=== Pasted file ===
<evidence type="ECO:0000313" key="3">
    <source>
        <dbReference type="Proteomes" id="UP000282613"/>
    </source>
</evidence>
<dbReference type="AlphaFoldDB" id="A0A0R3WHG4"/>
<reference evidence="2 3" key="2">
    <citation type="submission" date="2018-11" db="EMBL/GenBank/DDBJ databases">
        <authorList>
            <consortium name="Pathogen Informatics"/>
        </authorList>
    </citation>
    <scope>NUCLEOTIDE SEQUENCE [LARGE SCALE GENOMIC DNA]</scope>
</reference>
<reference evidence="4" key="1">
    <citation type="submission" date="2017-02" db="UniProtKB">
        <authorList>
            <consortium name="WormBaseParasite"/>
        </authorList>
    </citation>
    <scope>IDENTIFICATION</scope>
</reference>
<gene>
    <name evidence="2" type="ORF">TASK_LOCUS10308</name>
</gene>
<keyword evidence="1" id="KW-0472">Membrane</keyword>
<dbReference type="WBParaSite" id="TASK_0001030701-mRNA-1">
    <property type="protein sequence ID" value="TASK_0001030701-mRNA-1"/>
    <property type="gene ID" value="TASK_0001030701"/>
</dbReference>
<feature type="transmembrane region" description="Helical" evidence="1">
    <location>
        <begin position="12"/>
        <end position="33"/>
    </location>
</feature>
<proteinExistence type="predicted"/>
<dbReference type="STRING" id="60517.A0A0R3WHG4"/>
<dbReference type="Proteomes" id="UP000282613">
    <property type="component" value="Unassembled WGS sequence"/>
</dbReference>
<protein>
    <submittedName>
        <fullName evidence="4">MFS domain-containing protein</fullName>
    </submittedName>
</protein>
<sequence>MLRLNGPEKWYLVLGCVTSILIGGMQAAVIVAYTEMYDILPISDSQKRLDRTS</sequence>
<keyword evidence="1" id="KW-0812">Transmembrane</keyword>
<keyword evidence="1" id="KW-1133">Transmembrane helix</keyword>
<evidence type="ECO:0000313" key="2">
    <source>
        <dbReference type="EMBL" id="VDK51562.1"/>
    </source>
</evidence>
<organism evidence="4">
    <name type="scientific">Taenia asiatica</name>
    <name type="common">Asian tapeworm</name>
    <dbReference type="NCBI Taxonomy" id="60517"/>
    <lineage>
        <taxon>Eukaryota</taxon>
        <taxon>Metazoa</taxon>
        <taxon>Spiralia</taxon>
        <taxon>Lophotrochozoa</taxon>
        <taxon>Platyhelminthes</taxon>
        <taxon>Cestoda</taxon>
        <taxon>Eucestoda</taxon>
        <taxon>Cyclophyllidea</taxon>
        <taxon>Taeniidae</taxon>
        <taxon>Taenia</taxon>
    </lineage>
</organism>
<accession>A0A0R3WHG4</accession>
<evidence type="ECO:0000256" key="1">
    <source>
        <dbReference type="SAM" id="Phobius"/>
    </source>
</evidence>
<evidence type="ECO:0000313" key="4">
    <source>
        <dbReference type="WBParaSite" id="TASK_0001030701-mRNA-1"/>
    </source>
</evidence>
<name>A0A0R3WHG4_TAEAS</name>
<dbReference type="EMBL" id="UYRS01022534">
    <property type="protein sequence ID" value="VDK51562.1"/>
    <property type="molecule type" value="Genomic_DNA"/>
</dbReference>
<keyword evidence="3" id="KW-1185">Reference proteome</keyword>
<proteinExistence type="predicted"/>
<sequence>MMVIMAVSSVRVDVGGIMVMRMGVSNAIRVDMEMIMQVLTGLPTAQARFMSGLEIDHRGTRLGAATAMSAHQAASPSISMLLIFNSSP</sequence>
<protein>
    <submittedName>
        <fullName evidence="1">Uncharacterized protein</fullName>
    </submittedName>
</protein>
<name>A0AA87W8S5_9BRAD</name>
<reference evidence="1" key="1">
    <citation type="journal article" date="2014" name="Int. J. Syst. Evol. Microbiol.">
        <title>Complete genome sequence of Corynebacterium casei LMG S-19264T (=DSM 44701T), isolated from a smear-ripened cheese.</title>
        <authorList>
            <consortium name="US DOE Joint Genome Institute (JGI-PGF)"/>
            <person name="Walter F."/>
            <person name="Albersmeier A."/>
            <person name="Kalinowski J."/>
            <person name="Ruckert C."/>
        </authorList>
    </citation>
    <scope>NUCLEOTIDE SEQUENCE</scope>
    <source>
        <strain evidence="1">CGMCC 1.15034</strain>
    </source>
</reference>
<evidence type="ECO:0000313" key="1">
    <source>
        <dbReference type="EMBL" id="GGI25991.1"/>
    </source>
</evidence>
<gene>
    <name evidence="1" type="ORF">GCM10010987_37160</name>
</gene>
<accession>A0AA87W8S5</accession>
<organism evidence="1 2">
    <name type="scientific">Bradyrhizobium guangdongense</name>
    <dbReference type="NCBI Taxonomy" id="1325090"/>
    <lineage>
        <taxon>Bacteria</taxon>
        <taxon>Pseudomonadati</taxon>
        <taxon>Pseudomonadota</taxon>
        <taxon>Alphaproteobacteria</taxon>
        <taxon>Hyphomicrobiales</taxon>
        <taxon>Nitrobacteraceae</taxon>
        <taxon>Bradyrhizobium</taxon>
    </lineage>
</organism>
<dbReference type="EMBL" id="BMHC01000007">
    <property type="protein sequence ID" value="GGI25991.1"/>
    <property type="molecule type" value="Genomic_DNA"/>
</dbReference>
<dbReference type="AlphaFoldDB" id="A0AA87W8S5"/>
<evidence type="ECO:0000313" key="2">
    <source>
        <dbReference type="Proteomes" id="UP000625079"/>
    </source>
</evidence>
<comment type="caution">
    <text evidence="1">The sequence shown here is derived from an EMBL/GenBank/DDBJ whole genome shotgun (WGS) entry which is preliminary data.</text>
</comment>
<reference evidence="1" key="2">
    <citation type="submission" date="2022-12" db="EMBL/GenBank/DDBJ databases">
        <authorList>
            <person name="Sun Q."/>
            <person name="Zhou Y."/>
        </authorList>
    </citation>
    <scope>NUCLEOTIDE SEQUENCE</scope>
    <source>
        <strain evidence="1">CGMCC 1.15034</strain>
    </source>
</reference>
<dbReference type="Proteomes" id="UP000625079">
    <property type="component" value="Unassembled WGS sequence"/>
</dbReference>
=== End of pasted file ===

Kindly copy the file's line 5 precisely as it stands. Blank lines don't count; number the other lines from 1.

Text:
</evidence>